Many plungers dress up in creative costumes, as the event features a “costume contest” with categories such as “most outrageous” or “most creative.” There are also fun activities, with 96.1 WSOX broadcasting music for everyone to dance to throughout the day (the event goes from around 10 AM to 1 PM).
“The energy was a lot higher this year than last year,” Mrs. Carrie Smeltzer, Health teacher and event organizer said. “I think the weather had a lot to do with it and we had a lot of the athletes participate in the dances and things, so I think that made the energy a lot better.”
Red Lion’s team, “RL Hardcore” brought plenty of first time plungers to the stage.
“I think it’s a great event,” English teacher Mr. James Marsala said after taking the plunge. “It’s my first time here, and it’s awesome. It’s a great cause and a really fun time.”
“It was a shock at first, but after coming out of the water, it wasn’t that bad,” Mr. Ryan Small of the English department said. “My sister is actually in the special education program up at Bloomsburg, and she loved doing this last year, so I figured I’d come out and help a good cause and help Mrs. Smeltzer out too.”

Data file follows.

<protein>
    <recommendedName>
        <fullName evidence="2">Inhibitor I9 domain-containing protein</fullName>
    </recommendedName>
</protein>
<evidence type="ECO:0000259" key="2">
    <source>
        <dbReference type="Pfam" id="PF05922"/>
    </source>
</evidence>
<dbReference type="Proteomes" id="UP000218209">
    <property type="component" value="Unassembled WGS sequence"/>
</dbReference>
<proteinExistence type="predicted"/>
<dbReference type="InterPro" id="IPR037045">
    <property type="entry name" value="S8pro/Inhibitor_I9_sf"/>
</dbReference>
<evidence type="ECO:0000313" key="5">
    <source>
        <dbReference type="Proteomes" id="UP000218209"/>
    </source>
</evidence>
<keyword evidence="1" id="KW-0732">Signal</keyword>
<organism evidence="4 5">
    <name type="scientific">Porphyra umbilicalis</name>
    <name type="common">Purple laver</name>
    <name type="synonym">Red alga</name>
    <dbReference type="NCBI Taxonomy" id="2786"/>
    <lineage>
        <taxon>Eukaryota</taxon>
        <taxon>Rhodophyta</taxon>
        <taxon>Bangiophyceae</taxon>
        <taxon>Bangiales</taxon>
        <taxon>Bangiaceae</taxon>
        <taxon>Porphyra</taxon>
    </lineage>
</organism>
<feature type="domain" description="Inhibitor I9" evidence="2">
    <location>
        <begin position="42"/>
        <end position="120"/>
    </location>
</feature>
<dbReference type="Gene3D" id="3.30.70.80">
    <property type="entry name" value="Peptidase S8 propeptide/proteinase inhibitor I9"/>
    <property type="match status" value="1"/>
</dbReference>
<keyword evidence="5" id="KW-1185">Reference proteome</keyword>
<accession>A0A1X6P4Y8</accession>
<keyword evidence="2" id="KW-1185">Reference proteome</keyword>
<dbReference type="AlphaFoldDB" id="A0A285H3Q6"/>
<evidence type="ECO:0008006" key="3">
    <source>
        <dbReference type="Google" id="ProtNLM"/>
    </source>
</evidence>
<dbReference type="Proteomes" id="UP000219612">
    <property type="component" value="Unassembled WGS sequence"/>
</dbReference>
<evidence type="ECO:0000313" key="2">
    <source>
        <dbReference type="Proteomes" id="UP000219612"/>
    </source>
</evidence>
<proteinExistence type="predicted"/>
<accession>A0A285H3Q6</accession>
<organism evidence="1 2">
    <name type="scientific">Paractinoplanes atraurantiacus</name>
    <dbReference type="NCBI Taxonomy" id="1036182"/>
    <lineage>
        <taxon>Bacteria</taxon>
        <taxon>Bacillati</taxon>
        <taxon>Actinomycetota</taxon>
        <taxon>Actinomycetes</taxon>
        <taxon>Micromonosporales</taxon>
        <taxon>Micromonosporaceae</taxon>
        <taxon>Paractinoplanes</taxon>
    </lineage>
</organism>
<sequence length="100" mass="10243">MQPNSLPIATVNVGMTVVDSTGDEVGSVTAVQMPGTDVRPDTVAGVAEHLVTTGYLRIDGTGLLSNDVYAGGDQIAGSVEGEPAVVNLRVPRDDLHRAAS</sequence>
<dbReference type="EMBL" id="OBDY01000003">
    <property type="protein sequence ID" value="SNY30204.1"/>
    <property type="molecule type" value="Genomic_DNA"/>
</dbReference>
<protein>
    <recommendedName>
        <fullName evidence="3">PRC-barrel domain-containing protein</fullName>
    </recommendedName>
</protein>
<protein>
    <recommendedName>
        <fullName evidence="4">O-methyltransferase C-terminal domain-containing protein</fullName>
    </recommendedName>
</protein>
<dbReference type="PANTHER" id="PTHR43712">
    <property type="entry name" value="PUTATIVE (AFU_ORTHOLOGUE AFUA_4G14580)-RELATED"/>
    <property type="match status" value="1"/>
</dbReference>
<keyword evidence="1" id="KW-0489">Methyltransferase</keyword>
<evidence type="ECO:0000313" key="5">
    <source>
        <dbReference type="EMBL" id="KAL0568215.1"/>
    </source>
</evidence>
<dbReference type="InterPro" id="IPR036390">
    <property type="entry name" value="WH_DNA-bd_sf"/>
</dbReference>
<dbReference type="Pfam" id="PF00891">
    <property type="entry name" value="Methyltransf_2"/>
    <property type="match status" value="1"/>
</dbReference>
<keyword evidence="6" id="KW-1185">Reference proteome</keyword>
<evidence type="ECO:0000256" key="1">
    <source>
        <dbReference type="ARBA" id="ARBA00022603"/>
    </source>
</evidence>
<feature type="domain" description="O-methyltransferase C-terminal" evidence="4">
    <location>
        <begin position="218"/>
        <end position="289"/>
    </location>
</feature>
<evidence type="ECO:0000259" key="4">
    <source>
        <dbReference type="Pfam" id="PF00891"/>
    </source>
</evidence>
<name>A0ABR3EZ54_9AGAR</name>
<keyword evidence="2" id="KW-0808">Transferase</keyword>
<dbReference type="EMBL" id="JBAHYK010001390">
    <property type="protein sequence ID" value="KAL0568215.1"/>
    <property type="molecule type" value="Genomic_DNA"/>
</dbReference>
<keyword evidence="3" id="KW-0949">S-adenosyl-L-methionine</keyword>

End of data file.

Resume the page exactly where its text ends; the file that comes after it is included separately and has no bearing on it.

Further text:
“From Red Lion, I would like to see more of our administrators and teachers, colleagues, joining the team,” said Smeltzer. “I know that the students have a lot more fun when they have those individuals joining with them.”
With over 1,000 participants this year, about 350 showed up on the day of the plunge to sign up, marking a record attendance for the event.
The planning committee will meet in May to determine a date for next year’s plunge. Participants can start signing up around the 2015 holiday season.